Up into the clouds 

For lunch we decided to use the facilities of the Lunndörrsstugan hut so that we could be sheltered from the rain and wind for awhile. This is possible to do even off-season when the huts are not attended and you pay later by bank transfer (The price was around 5€ I think.).

The hut was a bit too cosy I thought and I decided to try to prepare my lunch outside in the rain just to get some realistic training with the Bushbuddy. All the vegetation was really soaking wet, so it was a real challenge. With liberal use of birch bark, some dwarf birch branches and a dead mountain birch branch split into smaller shavings the fire actually caught on. Splitting the branch was really key in this situation. It was precisely for this case that I had brought my full size Mora knife. The water actually reached the boiling point just before my clumsy cold hands tripped everything over and the precious warm water was spilled on the ground. Clearly more training is needed. I had planned for a triumphant entry with hot food, but this time the warm hut and pleasant company was too tempting and I made a tactical retreat inside. My Ramen noodles and salami were prepared inside on the hut stove. 

The hut was as nice and comfy as only a welcomed warm shelter in bad weather can be. Our hardened hiker souls were exposed to the temptation of staying inside also for the night, but luckily we persevered and continued the hike towards Issjödalen. The weather stayed miserable and we had to posthole a bit across the snowfields that still blocked the trail, but nevertheless morale was high.

  Hendrik smiles under his borrowed umbrella. Maybe because he seemed to float on the snow when Joe was postholing

Above treeline between Lunndörrsstugan and Issjödalen (Photo courtesy of Joe Newton)

Wet cold feet (Photo courtesy of Joe Newton)

For the first time since I started hiking with wet feet my feet actually got cold even sometime after the fording. I suspect this has to do with several factors, one being the bad weather and relatively low temperature, but also that we postponed eating dinner and I was running out of energy (despite my Runekakor snacks.). I have also been told that if your feet and hands are cold it is often because your torso is cold. Maybe I should have put on my Ullfrotté shirt which I bring exactly for this purpose. After awhile I put on my Gator fleece wet socks and then my feet got warm again pretty soon.

Having passed the Pyramids we soon reached Issjödalen and the Kings hunting lodge. We considered putting up camp next to the lean-to in the valley, but it was still full of snow! After some deliberation we decided to continue walking and find some more sheltered spot in the forest. We lost the good views, but gained warmth as the forest sheltered us from the wind. Jörgen shared an old sentence that seemed apt for the situation: "The forest is the poor mans coat". For sure we could have stayed higher, but I doubt that dinner conversation would have been as long and happy as it was below the spruce branches. After all, chatting in front of the campfire was a goal in itself on this trip. It seemed there was not a single hiking topic you could not get an expert opinion on and there was hardly any piece of gear that had not been tested by at least one in the gang. Especially Roger of Nielsen Brown Outdoor fame was extremely well informed about all the cottage manufacturers and could provide good advice on almost all gear topics.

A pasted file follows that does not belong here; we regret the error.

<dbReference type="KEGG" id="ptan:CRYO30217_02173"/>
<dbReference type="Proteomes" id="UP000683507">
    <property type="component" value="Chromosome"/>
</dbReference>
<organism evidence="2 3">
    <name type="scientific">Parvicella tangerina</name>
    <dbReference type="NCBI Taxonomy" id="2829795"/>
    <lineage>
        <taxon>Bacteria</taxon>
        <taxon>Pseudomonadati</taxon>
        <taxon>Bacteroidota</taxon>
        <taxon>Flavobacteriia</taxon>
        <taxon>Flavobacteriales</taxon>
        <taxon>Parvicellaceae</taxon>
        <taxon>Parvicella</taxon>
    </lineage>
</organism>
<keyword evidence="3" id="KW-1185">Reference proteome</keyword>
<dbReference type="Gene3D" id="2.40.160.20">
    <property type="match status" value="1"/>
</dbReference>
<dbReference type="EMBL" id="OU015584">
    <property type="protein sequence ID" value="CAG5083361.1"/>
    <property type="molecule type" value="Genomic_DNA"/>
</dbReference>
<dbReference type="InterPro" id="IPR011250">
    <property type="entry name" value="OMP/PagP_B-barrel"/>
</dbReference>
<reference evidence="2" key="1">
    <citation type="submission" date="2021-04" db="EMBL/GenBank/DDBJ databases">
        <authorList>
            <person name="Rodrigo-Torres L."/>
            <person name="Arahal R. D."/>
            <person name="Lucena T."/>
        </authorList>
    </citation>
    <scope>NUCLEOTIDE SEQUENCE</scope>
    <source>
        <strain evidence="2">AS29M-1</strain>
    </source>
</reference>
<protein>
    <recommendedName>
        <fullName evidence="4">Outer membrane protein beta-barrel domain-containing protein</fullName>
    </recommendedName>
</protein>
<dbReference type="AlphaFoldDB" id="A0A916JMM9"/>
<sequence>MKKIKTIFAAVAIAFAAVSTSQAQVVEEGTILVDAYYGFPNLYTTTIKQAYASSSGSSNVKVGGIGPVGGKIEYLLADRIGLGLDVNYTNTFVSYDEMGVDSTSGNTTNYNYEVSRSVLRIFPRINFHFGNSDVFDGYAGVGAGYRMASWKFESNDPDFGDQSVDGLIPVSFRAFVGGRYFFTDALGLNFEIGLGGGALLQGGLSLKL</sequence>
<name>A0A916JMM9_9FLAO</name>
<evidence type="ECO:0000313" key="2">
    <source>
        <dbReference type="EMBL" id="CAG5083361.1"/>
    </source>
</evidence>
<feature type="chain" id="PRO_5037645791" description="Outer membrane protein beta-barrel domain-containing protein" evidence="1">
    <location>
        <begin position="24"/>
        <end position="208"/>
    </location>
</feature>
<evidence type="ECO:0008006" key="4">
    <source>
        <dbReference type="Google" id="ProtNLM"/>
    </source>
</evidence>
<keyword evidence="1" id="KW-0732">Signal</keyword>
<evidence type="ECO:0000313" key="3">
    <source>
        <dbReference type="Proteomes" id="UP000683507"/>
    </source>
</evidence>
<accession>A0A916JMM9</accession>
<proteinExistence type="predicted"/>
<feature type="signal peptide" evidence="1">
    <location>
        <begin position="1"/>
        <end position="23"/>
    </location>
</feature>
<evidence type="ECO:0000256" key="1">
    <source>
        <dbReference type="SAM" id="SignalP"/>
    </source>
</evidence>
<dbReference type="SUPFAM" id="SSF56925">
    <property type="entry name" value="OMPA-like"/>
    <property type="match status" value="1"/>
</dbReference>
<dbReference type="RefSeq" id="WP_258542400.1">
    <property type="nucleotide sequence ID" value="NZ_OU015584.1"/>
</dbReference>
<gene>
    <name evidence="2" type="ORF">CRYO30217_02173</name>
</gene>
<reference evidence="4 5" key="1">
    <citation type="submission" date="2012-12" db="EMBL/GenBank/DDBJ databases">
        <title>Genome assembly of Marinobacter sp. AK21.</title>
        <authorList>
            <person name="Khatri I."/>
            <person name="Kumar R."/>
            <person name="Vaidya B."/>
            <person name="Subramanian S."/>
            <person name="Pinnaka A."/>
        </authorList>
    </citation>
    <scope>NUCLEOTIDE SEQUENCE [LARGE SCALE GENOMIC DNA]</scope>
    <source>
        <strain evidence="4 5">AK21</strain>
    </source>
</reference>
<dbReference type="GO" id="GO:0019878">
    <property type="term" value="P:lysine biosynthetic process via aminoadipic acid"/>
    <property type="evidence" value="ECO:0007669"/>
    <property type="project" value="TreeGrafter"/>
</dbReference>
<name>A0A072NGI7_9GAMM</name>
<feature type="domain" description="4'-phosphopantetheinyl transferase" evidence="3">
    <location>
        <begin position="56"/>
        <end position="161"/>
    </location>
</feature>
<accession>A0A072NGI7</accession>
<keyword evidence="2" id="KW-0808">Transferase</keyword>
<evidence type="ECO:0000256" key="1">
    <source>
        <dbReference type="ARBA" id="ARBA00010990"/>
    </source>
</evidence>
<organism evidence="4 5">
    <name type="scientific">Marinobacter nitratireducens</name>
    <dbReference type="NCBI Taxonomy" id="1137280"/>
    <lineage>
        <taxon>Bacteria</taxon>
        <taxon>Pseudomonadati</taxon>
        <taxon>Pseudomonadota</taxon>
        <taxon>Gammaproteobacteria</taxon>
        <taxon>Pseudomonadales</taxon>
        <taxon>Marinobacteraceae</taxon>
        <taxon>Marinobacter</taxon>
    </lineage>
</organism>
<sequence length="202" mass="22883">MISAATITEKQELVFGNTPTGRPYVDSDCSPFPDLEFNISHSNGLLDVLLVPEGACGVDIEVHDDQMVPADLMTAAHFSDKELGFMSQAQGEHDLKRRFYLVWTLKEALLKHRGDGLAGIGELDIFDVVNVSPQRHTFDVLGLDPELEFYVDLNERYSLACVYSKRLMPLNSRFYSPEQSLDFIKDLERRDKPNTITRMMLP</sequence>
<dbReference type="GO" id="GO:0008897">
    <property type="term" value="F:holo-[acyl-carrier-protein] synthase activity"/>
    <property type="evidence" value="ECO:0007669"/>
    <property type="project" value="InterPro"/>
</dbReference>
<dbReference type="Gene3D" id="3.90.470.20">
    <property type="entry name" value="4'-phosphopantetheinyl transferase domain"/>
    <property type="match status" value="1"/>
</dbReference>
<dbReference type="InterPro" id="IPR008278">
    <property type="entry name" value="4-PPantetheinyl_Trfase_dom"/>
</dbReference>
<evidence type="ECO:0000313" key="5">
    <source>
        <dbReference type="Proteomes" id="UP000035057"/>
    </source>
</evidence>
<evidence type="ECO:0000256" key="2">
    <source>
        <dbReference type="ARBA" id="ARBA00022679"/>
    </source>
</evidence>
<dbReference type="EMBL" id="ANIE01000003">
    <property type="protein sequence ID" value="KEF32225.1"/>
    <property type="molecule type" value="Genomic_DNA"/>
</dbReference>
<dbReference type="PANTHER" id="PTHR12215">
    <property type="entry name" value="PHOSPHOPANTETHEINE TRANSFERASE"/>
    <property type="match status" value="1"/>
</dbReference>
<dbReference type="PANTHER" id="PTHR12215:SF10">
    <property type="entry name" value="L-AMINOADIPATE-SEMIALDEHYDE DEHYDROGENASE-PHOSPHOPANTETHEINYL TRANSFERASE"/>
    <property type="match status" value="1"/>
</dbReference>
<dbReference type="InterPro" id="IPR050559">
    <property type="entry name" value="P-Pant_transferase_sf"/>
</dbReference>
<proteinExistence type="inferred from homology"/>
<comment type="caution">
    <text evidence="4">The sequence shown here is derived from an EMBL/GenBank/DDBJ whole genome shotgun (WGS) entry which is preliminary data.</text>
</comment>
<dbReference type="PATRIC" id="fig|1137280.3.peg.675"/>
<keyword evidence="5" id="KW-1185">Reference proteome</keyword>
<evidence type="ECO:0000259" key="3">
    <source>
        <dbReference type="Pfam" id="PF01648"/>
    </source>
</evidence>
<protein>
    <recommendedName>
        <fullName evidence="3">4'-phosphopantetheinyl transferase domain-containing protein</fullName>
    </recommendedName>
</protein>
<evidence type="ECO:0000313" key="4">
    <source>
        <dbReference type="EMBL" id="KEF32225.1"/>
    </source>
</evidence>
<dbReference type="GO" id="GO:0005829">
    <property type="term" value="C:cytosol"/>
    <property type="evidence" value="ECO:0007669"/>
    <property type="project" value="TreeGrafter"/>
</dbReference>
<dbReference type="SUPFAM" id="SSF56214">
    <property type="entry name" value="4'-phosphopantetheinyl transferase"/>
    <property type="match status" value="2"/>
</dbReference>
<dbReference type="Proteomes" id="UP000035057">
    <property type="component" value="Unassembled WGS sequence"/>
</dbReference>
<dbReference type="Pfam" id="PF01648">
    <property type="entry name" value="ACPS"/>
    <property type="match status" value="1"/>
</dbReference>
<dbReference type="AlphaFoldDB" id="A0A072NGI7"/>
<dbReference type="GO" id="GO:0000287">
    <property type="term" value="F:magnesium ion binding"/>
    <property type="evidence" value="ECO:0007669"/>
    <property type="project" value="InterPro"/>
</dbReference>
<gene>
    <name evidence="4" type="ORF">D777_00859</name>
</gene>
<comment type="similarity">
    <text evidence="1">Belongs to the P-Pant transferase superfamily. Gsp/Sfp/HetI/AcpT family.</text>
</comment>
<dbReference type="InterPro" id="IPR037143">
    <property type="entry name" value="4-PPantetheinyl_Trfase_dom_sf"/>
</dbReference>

Joe watching bush-TV while drying his socks

After dinner I again retired to my Gatewood Cape castle under a large spruce. A woodcock bid as good night as it flew over with it's characteristic "phee-phee --- knorrrp knorrrp". I had a good nights sleep, although a bit hot and clammy in the morning since I chose to put on all my insulating clothing.

Pitching from a tree again - A bit awkward to creep in, but very comfy inside

The next morning we didn't have too many kilometers left and could walk with ease towards our finishing point in Östra Vålådalen. Near Grönvallen the path was completely flooded though so our feet got wet again right away. Soon the weather started improving and you could actually feel spring in the air for the first time during the trip. Around lunchtime the sun even started to make an appearance now and then. It was almost a surreal experience when you've had nothing but grey skies for the last two days. Resting in the sunshine after lunch was pure pleasure. Mindfulness is all the rage these days, no need to read books or take expensive courses, just go out in nature and feel the elements and you get loads of it.

Bushbuddy cooking the last lunch - the smoke is included for free (Photo courtesy of Joe Newton)

As we walked the last kilometers the weather improved even more and it was even warm. It felt a bit stupid that the nice weather would come just at the end, but better late than never.


Farmhouses in Vallbo and Ottfjället in the background

View from the bar - Anarisfjällen

Finally we reached our goal, Vålågårdens camping. A bit too soon really as I wished the trip would not end already. The owners provided excellent service even though the camping wasn't really open yet. The sauna was warm, beer and snacks were waiting and all our stored gear was still there. The shower and sauna after the long hike was a pure pleasure. More than one beer was consumed, and sitting chatting on the porch in the sunshine was a perfect ending for a superb trip. I haven't had so much fun in years. 

6 kommentarer:

  1. Oh, I really enjoyed the report, Gustav! Makes me want to go on another trip with you and the guys! Very nice photos, especially the b/w ones. Takk!

  2. Just a great write up. I like the gatewood too, but bugs are a big problem where I tend to hangout and the serenity net tent seems small. The wild oasis seems like a decent compromise. Anybody had a chance to test it out?

    IMHO the only thing missing were the "Mordor" analogies.

  3. Fantastic trip report Gustav! It really took me back to our time in Vålådalen. When can we go again? ;)

  4. Great to get different perspectives on a trip you have made.
    "Bush- TV"?? :-)

  5. Nice trip report. Longing for my trip to grövelsjön on saturday after reading this :)

  6. Harttj - Yeah, the Lord of the rings analogy was good, but I didn't want to steal Hendriks idea. In hindsight I should probably have bought the Wild Oasis instead. I've never used the Gatewood Cape in cape mode anyway. In bug season I use a simple sea-to-summit net draped over me. It kind of works but it is cramped.

    Jörgen - I figured since there is Bushcraft there must be Bush-TV ;)

    Joe - It would be great to do a trip again. Maybe I will have to bring all three kids though!